Posted on: January 22, 2024, 01:13h.
Last updated on: January 22, 2024, 01:13h.
Arkansas Attorney General Tim Griffin’s (R) office will assist the Arkansas Racing Commission (ARC) in determining how to go about resolving the ongoing legal saga surrounding the Pope County casino license that remains unissued.
The Arkansas Supreme Court earlier this month refused to consider an appeal from the Cherokee Nation Businesses. The company owned by the Cherokee Nation in Oklahoma was contesting a lower court judge’s ruling that found ARC to have erred in issuing the Cherokee’s planned project for Russellville called the Legends Resort & Casino the county’s lone gaming concession.
The state court system determined that the Cherokees violated bidding rules established by the November 2018 statewide gaming referendum voters passed to allow commercial casinos in four counties — Crittenden, Garland, Jefferson, and Pope — by applying in partnership with a newly formed entity called Legends Resort & Casino, LLC.
Despite the Cherokees fully owning the Legends LLC, Pulaski County Judge Tim Fox said the referendum allowed ARC to only consider competitive bids from single entities that demonstrated proficiency in operating commercial casinos. Along with applying as multiple entities, Fox said Legends has no experience running a casino and was therefore disqualified.
AG Steps In
During ARC’s meeting on Friday, Chair Alex Lieblong told his fellow commissioners that staff from Griffin’s office on Wednesday, Jan. 24, will present legal clarification to the racing and gaming regulators. Lieblong says the meeting will be educational and no vote on the county license will be held.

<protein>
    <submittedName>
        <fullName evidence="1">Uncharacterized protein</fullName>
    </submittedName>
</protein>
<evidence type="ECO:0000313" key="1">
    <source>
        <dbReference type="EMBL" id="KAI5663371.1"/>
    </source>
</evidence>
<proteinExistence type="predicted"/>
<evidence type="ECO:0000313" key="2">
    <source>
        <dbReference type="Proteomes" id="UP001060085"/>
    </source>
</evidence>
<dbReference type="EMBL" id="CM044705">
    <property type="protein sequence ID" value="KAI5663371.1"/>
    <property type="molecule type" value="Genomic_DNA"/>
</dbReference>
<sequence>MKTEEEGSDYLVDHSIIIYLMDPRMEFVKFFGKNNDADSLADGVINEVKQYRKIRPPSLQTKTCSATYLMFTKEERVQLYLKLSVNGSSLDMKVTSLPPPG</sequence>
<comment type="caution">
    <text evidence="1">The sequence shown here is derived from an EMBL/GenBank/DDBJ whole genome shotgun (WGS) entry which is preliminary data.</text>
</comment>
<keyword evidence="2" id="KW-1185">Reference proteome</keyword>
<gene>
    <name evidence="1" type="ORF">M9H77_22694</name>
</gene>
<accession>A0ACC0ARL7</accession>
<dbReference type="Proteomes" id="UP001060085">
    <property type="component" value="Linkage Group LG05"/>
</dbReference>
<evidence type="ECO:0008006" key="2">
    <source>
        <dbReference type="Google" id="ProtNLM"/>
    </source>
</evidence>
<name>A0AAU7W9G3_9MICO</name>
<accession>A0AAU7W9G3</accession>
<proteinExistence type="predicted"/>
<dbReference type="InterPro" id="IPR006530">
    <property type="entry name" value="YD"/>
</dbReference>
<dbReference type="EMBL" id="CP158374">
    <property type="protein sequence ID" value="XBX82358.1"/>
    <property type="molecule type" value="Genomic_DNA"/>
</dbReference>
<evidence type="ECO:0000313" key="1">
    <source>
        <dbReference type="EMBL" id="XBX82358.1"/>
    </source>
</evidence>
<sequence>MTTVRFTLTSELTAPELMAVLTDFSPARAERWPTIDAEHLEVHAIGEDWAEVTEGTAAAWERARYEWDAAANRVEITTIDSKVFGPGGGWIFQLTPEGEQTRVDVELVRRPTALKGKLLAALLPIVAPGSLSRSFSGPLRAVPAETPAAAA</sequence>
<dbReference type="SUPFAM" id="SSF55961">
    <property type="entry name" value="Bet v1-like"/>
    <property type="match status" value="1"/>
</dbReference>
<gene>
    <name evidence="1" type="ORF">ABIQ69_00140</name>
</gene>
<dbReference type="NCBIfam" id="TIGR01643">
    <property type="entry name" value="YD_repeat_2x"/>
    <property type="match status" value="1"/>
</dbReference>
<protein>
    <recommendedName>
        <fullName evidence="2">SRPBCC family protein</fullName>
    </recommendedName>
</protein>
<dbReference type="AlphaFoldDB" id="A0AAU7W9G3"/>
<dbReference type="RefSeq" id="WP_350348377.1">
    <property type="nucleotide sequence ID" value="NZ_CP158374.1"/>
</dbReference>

What I would look like is for everybody to just listen and ask questions if you want, but then give time to think about it before we go forward because then you are going to get hit from all the other sides,” Lieblong said, as first reported by the Arkansas Democrat-Gazette.
Though the legal ruling last year and the state Supreme Court upholding the decision was a major setback for the Legends development, the Cherokees were seemingly deemed the only qualified bidder for the concession through a separate legal case. The Cherokees contested in state court that the lone other bidder for the Pope casino permit — a company called Gulfside Casino Partnership headquartered in Mississippi that owns and operates two riverboats there — violated the 2018 referendum rules too because they failed to secure the endorsement of either the sitting Pope County judge or Pope County Quorum Court.
Casey Castleberry, an attorney for Gulfside, said recently that the company remains in pursuit of the Arkansas casino license and is awaiting clarification from the Racing Commission about its next competitive bidding round.
The Cherokees have proposed building a $300 million casino resort with 50,000 square feet of gaming space with 1,200 slot machines, 32 table games, and a sportsbook. The resort would be highlighted by a 200-room hotel with a spa, several restaurants and bars, 15,000 square feet of event space, a resort pool, and an outdoor music venue.
The destination would be projected to draw 1.1 million visitors annually and have a 10-year economic impact of over $3.15 billion. Legends Casino & Resort, the Cherokees add, would employ about 1,750 people but support over 21,000 jobs in Pope County and the surrounding communities via direct and indirect employment.
If the project eventually succeeds in securing the Pope County gaming license, the Cherokees plan to bring on Legends Hospitality as a strategic partner in the resort’s operations. Legends is co-owned by billionaire Jerry Jones, an Arkansas native and owner of the NFL Dallas Cowboys.